Inheritance Tax – Residential Nil Rate Band

What is Inheritance tax?

Inheritance tax (IHT) is a tax on the estate of a person who has passed away. A person’s estate is made up of various assets; these can include property, money, and possessions. Inheritance tax is payable when an estates value exceeds their Nil Rate Band or Inheritance tax allowance.

What is a Nil Rate Band?

The Nil Rate Band (NRB) is the maximum amount up to which there is no inheritance tax payable on an Estate. Everyone has their own Nil Rate Band which is used upon their death. A person’s individual Nil Rate band allowance is currently set at £325,000.

Although a person’s NRB is set, Inheritance tax is paid at a rate of 40% on the value of the estate that exceeds the inheritance tax allowance; a person’s Inheritance tax allowance can be increased. A person’s allowance will never be lower than their Nil Rate Band of £325,000, but their Inheritance tax threshold can be increased through the use of additional Nil Rate Bands or exemptions. The amount that the inheritance tax threshold is increased by is dependent on what additional Nil Rate Bands the estate is eligible for, if any at all.

What is a residential Nil Rate Band?

The Main Residence Nil Rate Band (RNRB) is an additional allowance for property that can be combined with a person’s own £325,000 Nil Rate band to increase their Inheritance Tax Threshold.

The Residential Nil Rate band was introduced in April 2017 and allowed an additional £100,000 inheritance tax allowance to be used if an estate meets the qualifying conditions. As of April 2018, the allowance was increased, and the current Residential Nil Rate Band is set at £175,000.

The residential nil-rate band amount will increase in line with CPI for subsequent years.

  • £100,000 for 2017 to 2018
  • £125,000 for 2018 to 2019
  • £150,000 for 2019 to 2020
  • £175,000 for 2020 to 2021

When can the RNRB be used?

An immediate indication of whether an estate is eligible for the additional RNRB is decided by who is inheriting the property. The RNRB can only be used when the property is being inherited by the deceased’s direct descendants (children, grandchildren) either via the Will, the rules of Intestacy or anther means of legal method.

However, use of the RNRB and the amount that can be applied to an estate can quickly become very complicated and will vary from estate to estate.

Example of an estate that is not eligible for additional nil rate bands

Person A has an estate with the total value of £400,000.

Person A was not married or widowed (not eligible for a transferable Nil Rate Band) and has no children (not eligible for the residential Nil Rate Band).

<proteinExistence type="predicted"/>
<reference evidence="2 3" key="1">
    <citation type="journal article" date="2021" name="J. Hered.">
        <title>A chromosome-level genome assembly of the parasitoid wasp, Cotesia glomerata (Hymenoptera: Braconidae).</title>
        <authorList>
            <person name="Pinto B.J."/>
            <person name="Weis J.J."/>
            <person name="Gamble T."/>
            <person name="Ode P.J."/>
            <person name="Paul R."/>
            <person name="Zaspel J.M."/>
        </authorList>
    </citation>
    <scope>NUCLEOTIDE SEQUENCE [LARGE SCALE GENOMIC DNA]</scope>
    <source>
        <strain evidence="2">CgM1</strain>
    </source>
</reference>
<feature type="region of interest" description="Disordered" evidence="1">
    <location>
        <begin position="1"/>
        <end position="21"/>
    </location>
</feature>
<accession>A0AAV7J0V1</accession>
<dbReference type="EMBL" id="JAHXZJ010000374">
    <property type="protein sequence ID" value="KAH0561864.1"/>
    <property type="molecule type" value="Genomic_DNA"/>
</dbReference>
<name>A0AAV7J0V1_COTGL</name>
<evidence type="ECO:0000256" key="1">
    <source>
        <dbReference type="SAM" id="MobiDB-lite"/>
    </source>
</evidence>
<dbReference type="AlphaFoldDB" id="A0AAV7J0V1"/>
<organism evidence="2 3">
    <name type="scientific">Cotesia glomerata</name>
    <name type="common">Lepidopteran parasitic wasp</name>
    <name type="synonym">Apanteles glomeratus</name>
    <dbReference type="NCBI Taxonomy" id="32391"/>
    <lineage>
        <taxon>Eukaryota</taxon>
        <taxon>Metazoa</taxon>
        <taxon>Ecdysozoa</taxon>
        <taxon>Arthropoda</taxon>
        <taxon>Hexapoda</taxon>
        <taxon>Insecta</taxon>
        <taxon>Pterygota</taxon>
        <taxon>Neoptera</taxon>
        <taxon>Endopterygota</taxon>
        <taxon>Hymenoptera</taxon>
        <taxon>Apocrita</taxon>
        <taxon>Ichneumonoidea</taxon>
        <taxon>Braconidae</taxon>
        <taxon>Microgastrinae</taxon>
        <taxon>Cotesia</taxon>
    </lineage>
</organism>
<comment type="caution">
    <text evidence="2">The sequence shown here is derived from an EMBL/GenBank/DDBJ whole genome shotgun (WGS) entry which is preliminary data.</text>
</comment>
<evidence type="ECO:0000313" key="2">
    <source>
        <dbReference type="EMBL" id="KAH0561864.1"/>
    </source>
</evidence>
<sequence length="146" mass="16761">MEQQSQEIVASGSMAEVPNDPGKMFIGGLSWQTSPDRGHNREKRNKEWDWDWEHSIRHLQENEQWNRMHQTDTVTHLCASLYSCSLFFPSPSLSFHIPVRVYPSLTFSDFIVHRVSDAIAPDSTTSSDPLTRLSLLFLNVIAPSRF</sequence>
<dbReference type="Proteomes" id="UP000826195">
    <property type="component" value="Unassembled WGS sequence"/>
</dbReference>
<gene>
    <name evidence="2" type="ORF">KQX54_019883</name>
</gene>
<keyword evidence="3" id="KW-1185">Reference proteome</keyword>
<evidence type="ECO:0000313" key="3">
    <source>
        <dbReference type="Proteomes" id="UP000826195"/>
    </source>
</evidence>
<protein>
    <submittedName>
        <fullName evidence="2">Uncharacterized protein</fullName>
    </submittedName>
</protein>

Their £325,000 NRB would be used leaving a remainder of £75,000.

This £75,000 is liable for Inheritance tax which is charged at 40%.

40% of £75,000 is £30,000. Therefore, Person A’s Estate will pay £30,000 to HMRC in inheritance tax.

Example of an estate that is eligible to use the Residential Nil Rate Band

Person B also has an estate with a total value of £400,000, consisting of a property worth £300,000 and Cash assets of £100,000.

Person B leaves their entire estate to Child 1, this qualifies them for use of the additional RNRB allowance.

The full RNRB of £175,000 is used (as the property’s value is more than the maximum RNRB amount the whole RNRB allowance can be used) leaving a remainder of £225,000. (Estate value of £400,000 – RNRB of £175,000 = £225,000).

Person B’s personal NRB of £325,000 is then used on the remaining £225,000 estate, as the remaining value of the estate is less than Person B’s Nil Rate Band there is no Inheritance tax to pay. There is, however, £100,000 of Person B’s NRB that is left unused, this unused allowance can be transferred to a spouse or civil partner to reduce or limit the inheritance tax liability on their estate.

Is a residence Nil Rate Band Transferable?

A person’s RNRB can only be transferred to a spouse or civil partner if there is an unused amount of allowance available.

If the deceased has left their entire estate including any property they owned to their spouse or civil partner, their RNRB would be unused and eligible to transfer to the surviving spouse/civil partner upon the second death. If some of the RNRB was used on the first death, as with the example above, only the remaining unused allowance would be transferable.

Example of transferable Residential Nil Rate Band

Spouse A leaves everything (including property) to Spouse B. Upon Spouse B’s death they leave their estate to Child 1.

Spouse B’s estate is entitled to use both their personal NRB of £325,000 and their RNRB of £175,000 (depending on the value of the property) giving them an inheritance tax-free allowance of £500,000.

They are also entitled to use Spouse A’s NRB of £325,000 and RNRB of £175,000 (depending on the value of the property) which would be added to Spouse B’s Inheritance allowance increasing Spouse B’s maximum tax-free threshold to £1,000,000.

How to apply for the Residence Nil Rate Band?

An application to claim the RNRB is done using the IHT 435 “Claim for residence nil rate band (RNRB)” and is sent to the probate office along with the corresponding PA1 form and IHT forms.

In order to transfer another person’s unused RNRB an additional form, the IHT 436 “Claim to transfer any unused residence nil rate band (TRNRB)” must be completed and sent with the rest of the corresponding application.

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